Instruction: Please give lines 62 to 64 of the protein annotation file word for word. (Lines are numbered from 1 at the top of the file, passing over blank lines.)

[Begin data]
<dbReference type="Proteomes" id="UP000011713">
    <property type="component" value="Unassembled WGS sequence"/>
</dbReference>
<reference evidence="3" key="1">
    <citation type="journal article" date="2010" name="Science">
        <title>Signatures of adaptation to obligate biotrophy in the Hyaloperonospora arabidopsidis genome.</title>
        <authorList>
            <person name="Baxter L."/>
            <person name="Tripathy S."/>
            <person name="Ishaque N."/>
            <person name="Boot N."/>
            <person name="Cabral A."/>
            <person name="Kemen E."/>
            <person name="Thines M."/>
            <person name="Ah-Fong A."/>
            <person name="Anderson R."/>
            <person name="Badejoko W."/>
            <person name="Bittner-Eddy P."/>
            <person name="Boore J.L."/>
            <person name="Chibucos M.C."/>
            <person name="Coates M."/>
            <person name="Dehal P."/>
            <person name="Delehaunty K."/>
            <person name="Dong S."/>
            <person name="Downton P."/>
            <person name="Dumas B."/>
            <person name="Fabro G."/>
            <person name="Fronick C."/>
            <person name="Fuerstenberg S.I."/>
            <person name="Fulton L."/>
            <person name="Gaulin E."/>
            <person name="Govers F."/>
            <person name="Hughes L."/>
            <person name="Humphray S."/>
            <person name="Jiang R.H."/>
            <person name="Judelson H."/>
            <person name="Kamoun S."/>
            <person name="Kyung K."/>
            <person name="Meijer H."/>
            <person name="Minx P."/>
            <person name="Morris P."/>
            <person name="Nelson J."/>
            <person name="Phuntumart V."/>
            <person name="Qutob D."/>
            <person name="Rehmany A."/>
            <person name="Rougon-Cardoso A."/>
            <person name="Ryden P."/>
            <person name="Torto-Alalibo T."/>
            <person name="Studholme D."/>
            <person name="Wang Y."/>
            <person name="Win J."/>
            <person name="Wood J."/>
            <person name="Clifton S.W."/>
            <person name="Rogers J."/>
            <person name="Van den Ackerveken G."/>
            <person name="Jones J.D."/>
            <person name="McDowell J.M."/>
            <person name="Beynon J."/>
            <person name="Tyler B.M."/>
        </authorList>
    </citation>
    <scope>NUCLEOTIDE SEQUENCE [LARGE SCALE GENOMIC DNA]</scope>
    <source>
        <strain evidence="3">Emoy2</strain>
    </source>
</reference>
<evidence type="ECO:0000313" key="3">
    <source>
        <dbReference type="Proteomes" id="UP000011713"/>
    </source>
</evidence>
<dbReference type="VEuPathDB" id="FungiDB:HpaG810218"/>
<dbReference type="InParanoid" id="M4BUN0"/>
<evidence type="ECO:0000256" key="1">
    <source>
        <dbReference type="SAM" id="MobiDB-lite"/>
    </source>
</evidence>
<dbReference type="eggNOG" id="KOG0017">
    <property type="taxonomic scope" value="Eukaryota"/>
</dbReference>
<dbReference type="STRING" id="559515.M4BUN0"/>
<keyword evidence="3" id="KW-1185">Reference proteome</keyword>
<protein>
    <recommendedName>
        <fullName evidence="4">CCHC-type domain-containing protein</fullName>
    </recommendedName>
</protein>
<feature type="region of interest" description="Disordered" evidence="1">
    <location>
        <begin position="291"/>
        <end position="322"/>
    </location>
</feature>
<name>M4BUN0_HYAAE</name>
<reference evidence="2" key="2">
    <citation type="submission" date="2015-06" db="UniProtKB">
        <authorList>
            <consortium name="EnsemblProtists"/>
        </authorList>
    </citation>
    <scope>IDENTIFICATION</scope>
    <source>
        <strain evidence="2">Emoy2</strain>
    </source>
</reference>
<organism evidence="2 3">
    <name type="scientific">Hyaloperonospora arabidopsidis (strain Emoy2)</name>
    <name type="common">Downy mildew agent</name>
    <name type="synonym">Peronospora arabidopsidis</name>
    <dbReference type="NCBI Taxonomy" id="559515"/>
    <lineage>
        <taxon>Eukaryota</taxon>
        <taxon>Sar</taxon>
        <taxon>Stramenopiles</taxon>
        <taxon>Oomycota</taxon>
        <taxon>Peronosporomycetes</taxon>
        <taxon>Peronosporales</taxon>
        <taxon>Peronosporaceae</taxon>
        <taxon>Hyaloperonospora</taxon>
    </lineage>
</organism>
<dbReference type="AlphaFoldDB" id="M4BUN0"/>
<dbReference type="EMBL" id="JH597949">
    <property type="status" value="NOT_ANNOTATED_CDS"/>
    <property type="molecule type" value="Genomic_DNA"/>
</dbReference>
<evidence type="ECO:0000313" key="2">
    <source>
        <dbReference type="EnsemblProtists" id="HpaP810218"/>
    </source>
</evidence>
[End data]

    <scope>NUCLEOTIDE SEQUENCE [LARGE SCALE GENOMIC DNA]</scope>
    <source>
        <strain evidence="3">Emoy2</strain>